Lava advances along a street near a fissure in Leilani Estates, on Kilauea Volcano's lower East Rift Zone, Hawaii, the U.S., May 5, 2018. U.S. Geological Survey/Handout via REUTERS THIS IMAGE HAS BEEN SUPPLIED BY A THIRD PARTY. IT IS DISTRIBUTED, EXACTLY AS RECEIVED BY REUTERS, AS A SERVICE TO CLIENTS TPX IMAGES OF THE DAY
Signs hang in the entrance of an evacuation center in Pahoa available to residents of the Puna communities of Leilani Estates and Lanipuna Gardens, home to about 1,700 people, who were forced to leave their homes after the Kilauea Volcano, one of five on the island, erupted on Thursday after a series of earthquakes over the last couple of days, in Hawaii, U.S., May 4, 2018. REUTERS/Terray Sylvester
PAHOA, HI - MAY 3: In this handout photo provided by the U.S. Geological Survey, a fissure about 150m long produces lava after the eruption of Hawaii's Kilauea volcano on May 3, 2018 in the Leilani Estates subdivision near Pahoa, Hawaii. The governor of Hawaii has declared a local state of emergency near the Mount Kilauea volcano after it erupted following a 5.0-magnitude earthquake, forcing the evacuation of nearly 1,700 residents. (Photo by U.S. Geological Survey via Getty Images)
HAWAII VOLCANOES NATIONAL PARK, HI - MAY 3: In this handout photo provided by the U.S. Geological Survey, ash sprews from the Puu Oo crater on Hawaii's Kilauea volcano on May 3, 2018 in Hawaii Volcanoes National Park. The governor of Hawaii has declared a local state of emergency near the Mount Kilauea volcano after it erupted following a 5.0-magnitude earthquake, forcing the evacuation of nearly 1,700 residents. (Photo by U.S. Geological Survey via Getty Images)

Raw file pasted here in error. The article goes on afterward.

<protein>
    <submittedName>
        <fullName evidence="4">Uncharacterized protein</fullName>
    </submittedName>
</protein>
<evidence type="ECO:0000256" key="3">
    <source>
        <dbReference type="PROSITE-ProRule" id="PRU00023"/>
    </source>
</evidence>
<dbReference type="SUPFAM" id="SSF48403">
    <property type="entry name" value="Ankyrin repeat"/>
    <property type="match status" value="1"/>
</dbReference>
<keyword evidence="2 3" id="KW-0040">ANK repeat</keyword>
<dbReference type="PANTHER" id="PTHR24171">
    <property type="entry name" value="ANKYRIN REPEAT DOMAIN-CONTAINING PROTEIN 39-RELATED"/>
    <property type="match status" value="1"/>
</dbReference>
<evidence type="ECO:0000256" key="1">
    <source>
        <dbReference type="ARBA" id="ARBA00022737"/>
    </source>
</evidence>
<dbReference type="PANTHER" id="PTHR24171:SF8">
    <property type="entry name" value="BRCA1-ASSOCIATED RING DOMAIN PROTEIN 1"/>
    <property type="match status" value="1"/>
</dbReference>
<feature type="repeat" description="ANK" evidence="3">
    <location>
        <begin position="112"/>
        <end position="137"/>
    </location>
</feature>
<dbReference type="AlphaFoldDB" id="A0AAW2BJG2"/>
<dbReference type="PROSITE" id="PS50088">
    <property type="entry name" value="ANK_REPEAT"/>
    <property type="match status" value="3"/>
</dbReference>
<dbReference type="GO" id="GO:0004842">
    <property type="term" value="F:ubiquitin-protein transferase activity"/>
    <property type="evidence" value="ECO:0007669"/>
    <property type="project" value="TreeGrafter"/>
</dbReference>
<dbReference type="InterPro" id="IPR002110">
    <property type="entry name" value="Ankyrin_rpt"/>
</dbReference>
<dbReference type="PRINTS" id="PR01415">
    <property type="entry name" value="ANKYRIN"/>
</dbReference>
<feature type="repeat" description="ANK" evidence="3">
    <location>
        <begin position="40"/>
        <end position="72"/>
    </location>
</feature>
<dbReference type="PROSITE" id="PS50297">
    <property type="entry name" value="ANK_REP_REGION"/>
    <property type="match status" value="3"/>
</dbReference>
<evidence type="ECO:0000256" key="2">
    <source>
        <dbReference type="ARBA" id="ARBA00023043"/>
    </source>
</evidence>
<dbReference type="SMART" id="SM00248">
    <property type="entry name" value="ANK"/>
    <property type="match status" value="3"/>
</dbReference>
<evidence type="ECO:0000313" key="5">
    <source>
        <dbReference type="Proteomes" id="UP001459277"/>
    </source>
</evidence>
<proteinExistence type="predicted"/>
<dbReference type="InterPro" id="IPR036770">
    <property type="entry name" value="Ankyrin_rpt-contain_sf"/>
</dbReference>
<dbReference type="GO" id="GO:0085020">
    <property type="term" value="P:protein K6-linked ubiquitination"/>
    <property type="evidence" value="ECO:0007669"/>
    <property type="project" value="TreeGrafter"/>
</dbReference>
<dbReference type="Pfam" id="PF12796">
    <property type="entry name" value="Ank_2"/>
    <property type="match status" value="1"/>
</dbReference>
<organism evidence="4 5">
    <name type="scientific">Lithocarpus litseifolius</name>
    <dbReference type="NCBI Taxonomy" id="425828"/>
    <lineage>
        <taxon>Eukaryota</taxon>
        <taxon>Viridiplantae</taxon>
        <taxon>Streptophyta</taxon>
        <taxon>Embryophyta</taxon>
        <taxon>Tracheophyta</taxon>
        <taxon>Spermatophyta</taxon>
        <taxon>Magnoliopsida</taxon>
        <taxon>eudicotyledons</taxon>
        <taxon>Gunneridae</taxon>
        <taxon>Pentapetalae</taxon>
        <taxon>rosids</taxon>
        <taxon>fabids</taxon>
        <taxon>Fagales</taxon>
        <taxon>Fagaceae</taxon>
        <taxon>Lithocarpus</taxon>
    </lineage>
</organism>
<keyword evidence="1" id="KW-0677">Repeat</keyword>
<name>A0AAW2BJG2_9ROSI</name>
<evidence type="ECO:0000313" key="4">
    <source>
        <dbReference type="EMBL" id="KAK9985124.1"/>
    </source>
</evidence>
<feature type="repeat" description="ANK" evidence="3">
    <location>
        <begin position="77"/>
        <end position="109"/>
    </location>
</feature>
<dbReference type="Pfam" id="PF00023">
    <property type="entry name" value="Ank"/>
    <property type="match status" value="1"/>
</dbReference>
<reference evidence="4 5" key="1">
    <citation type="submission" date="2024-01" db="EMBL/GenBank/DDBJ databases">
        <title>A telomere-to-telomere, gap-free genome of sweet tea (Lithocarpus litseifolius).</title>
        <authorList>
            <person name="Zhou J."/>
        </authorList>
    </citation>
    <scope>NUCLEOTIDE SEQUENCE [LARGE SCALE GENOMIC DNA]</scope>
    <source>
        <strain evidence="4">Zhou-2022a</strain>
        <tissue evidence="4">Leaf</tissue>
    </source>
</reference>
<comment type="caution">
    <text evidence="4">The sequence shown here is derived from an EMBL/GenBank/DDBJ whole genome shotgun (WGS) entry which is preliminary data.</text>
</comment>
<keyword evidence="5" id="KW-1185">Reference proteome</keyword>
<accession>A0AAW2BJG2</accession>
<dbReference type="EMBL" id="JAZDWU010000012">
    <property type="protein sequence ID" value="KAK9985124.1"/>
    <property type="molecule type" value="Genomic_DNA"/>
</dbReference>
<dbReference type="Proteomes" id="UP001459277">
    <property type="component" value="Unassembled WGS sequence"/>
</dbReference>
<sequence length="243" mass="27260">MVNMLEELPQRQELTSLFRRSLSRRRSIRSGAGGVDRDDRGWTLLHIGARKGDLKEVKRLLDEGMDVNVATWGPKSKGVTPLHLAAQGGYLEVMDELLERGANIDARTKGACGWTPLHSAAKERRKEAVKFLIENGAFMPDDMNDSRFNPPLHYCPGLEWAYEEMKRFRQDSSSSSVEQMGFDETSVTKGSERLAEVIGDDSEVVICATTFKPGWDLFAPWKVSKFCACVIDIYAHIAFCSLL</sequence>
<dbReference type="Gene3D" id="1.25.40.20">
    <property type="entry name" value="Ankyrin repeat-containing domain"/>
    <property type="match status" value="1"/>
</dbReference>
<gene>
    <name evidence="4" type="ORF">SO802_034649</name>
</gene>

A dog waits for its owner to return at a pet-friendly evacuation center in Pahoa available to residents of the Puna communities of Leilani Estates and Lanipuna Gardens who were forced to leave their homes after the Kilauea Volcano erupted on Thursday after a series of earthquakes over the last couple of days, in Hawaii, U.S., May 4, 2018. REUTERS/Terray Sylvester
Steam cracks are shown before a fissure opened on Kaupili Street in the Leilani Estates subdivision caused by an eruption of the Kilauea Volcano is shown following a series of earthquakes, in Hawaii, U.S. on May 4, 2018. Picture taken on May 4, 2018. USGS/Handout via REUTERS ATTENTION EDITORS - THIS IMAGE HAS BEEN SUPPLIED BY A THIRD PARTY.
Lava advances along a street near a fissure in Leilani Estates, on Kilauea Volcano's lower East Rift Zone, Hawaii, the U.S., May 5, 2018. U.S. Geological Survey/Handout via REUTERS THIS IMAGE HAS BEEN SUPPLIED BY A THIRD PARTY. IT IS DISTRIBUTED, EXACTLY AS RECEIVED BY REUTERS, AS A SERVICE TO CLIENTS